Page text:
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(Slate)   Multifactor authentication isn't as good as it used to be. Your verification code is: NOSH*T   (slate.com) divider line
    More: Obvious, Two-factor authentication, Authentication, multifactor authentication, Security token, Password, important differences, possible explanation, second authentication factor  
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1176 clicks; posted to STEM » on 23 Feb 2022 at 3:50 AM (17 weeks ago)   |   Favorite    |   share:  Share on Twitter share via Email Share on Facebook



19 Comments     (+0 »)
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2022-02-23 12:51:29 AM  
Oh, good I need another app on my phone that links to private double-secret super hush-hush personal data saved on some third party cloud just so I can verify the Gmail address on my bank account login.
 
2022-02-23 1:05:02 AM  
Man in the middle attacks are harder when MFA is involved, so you have to cast a wider net to catch as many little phishies.
 
2022-02-23 4:10:05 AM  
The article missed the incredibly obvious explanation for the apparent huge decrease in effectiveness:

The 2019 dataset was based off of people conscious enough to know what 2FA is and opt in.

The 2022 dataset includes a much larger number who were dropped in because omg it's long past time people.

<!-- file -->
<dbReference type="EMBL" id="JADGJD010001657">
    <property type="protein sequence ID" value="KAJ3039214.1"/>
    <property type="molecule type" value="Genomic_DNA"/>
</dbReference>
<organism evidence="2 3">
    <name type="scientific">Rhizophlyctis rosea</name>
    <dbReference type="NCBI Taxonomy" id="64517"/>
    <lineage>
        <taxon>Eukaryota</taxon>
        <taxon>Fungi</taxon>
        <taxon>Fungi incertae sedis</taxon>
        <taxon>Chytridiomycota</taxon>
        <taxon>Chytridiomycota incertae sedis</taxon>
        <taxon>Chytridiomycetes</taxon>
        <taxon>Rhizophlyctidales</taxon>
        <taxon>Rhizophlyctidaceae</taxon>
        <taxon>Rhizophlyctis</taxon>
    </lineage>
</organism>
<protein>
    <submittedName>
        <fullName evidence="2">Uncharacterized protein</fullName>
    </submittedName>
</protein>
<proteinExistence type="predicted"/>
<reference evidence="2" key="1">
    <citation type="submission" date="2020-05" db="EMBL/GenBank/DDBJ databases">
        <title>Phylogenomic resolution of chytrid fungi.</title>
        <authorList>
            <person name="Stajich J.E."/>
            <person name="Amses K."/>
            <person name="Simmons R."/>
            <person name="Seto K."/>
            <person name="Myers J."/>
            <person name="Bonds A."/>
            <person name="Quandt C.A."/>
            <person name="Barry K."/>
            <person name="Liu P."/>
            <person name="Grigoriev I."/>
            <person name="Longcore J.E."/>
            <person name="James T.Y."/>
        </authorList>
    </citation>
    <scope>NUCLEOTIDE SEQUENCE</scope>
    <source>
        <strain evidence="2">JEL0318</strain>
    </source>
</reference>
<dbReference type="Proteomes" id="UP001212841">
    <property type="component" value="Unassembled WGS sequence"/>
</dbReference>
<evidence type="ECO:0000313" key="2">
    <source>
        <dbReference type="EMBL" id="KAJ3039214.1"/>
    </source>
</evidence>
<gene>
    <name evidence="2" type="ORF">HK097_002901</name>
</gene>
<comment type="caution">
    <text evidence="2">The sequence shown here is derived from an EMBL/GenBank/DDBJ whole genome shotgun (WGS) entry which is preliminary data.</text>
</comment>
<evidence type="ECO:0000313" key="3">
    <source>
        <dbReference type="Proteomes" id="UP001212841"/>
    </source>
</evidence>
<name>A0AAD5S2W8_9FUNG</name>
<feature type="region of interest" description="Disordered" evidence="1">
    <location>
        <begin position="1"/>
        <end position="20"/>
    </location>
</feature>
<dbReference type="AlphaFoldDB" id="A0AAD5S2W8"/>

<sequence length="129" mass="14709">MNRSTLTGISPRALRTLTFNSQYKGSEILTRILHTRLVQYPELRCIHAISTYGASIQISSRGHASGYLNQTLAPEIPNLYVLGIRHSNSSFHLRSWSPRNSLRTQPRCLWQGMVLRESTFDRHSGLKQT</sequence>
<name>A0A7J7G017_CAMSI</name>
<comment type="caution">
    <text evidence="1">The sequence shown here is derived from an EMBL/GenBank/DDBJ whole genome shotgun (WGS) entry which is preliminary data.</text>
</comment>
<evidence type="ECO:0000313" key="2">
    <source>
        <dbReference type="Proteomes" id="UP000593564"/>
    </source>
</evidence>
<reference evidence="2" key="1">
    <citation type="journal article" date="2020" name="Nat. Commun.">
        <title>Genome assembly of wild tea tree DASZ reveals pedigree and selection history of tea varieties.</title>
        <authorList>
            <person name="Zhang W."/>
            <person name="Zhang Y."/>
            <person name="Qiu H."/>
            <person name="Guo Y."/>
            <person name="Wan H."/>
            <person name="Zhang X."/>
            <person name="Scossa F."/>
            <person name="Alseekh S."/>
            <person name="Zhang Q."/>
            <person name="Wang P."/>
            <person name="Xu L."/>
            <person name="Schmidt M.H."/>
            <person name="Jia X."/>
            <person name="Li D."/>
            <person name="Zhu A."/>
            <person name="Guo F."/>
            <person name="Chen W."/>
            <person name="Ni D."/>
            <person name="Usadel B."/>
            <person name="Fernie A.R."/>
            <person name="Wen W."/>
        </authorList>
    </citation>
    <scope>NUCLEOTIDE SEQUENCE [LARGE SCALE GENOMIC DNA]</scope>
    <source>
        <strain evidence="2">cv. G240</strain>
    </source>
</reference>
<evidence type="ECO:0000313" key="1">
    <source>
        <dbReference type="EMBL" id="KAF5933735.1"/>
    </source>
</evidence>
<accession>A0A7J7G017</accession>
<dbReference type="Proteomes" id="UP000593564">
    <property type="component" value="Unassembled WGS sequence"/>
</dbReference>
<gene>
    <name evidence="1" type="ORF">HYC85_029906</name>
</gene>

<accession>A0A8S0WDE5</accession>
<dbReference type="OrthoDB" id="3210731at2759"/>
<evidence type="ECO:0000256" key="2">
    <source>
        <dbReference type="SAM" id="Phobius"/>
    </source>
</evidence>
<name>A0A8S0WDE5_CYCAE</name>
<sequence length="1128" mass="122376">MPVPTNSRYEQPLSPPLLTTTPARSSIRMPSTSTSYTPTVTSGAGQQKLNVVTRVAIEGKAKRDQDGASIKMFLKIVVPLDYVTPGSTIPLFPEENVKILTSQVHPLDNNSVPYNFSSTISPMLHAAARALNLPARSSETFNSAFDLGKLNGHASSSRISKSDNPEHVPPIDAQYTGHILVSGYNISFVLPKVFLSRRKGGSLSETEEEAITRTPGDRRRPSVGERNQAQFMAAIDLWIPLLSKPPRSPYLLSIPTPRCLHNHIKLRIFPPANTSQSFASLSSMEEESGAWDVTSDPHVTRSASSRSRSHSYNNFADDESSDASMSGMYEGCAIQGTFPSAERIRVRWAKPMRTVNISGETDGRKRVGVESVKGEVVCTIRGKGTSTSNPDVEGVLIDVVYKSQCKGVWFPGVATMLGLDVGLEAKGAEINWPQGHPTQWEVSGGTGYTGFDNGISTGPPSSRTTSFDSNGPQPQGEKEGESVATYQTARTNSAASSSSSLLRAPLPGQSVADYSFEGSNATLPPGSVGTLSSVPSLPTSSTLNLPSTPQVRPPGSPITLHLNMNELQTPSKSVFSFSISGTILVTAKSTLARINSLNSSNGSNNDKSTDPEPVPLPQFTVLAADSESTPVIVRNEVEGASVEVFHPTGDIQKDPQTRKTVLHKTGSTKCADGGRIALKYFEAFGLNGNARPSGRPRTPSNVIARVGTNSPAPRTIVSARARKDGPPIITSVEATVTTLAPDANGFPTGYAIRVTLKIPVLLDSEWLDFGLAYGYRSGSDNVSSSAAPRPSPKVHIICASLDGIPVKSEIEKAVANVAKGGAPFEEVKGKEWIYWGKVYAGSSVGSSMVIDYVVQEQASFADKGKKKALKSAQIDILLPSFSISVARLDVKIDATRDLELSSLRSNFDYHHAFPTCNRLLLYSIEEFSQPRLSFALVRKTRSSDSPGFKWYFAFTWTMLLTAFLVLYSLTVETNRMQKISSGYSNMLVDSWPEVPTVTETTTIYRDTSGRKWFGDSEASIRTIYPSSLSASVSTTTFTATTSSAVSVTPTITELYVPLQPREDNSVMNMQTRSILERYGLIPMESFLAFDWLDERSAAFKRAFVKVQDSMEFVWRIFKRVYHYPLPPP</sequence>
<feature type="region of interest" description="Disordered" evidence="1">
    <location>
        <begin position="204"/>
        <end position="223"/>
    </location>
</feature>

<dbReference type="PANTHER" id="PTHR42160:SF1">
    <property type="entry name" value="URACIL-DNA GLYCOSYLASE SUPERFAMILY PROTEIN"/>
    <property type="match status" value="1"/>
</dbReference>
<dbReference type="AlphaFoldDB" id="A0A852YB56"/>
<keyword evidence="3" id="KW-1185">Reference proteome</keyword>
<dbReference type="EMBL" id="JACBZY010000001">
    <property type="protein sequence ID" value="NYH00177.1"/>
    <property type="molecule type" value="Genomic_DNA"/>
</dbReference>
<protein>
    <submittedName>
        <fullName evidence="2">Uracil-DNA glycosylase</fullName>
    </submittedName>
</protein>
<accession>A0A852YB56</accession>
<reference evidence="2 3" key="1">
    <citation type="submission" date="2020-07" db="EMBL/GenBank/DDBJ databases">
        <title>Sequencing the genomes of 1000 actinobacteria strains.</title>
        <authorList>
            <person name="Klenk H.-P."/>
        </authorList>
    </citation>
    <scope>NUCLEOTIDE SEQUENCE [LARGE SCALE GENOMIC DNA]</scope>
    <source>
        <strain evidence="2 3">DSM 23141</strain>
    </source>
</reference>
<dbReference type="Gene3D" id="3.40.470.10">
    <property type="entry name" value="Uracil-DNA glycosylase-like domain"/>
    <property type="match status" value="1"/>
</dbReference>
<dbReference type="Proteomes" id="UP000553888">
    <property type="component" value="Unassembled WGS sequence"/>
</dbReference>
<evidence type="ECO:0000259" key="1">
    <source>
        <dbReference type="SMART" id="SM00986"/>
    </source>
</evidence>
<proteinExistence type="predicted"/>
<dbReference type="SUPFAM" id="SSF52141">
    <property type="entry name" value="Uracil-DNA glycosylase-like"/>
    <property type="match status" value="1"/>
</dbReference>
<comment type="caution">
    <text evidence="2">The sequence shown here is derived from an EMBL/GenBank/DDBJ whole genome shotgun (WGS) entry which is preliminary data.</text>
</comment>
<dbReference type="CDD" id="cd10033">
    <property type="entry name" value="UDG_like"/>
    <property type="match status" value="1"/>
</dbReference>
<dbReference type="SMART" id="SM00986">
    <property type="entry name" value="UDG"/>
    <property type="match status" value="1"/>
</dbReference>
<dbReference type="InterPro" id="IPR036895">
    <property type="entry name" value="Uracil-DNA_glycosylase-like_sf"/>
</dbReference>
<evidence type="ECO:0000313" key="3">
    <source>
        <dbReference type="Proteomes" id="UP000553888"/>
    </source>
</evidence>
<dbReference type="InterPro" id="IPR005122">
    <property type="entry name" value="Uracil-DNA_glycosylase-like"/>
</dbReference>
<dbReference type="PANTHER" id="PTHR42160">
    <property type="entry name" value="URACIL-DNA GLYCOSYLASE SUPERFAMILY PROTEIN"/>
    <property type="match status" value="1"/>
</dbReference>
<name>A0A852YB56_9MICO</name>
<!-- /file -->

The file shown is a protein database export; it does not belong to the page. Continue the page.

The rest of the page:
It's like comparing the Internet pre- and post-September That Never Ended.
 
2022-02-23 4:36:40 AM  
Would also help if everyone killed off SMS 2FA already. Many have, and then there's cases like PayPal and more than a few banks that don't even let you disable it after you've set up some rolling code whatsadoodle.
 
2022-02-23 6:13:45 AM  
It's not clear how exactly Google selected who would be automatically enrolled in the program, but at the very least it had to be users who had provided Google with a phone number, so it can't have been a randomly selected sample.

It was actually just Google incorporating an MFA function into their Gmail iOS email client in my case.  Pretty good idea but I also can't understand the less than impressive 50% reduction this change brings:

From the link in TFA https://blog.google/technology/safety-security/reducing-account-hijacking/

Last year, we accelerated our journey to eliminating password threats by starting to auto-enroll users in 2-Step Verification (2SV), giving people an extra layer of protection when cyber criminals try to hack into their accounts, by requiring a second form of verification beyond the password. Since last year's initiative, we've successfully auto-enabled 2SV for over 150 million people, and we've also required it for over 2 million of our YouTube creators. As a result of this effort, we have seen a 50% decrease in accounts being compromised among those users.
 
2022-02-23 7:52:08 AM  

American Decency Association: It's not clear how exactly Google selected who would be automatically enrolled in the program, but at the very least it had to be users who had provided Google with a phone number, so it can't have been a randomly selected sample.

It was actually just Google incorporating an MFA function into their Gmail iOS email client in my case.  Pretty good idea but I also can't understand the less than impressive 50% reduction this change brings:

From the link in TFA https://blog.google/technology/safety-security/reducing-account-hijacking/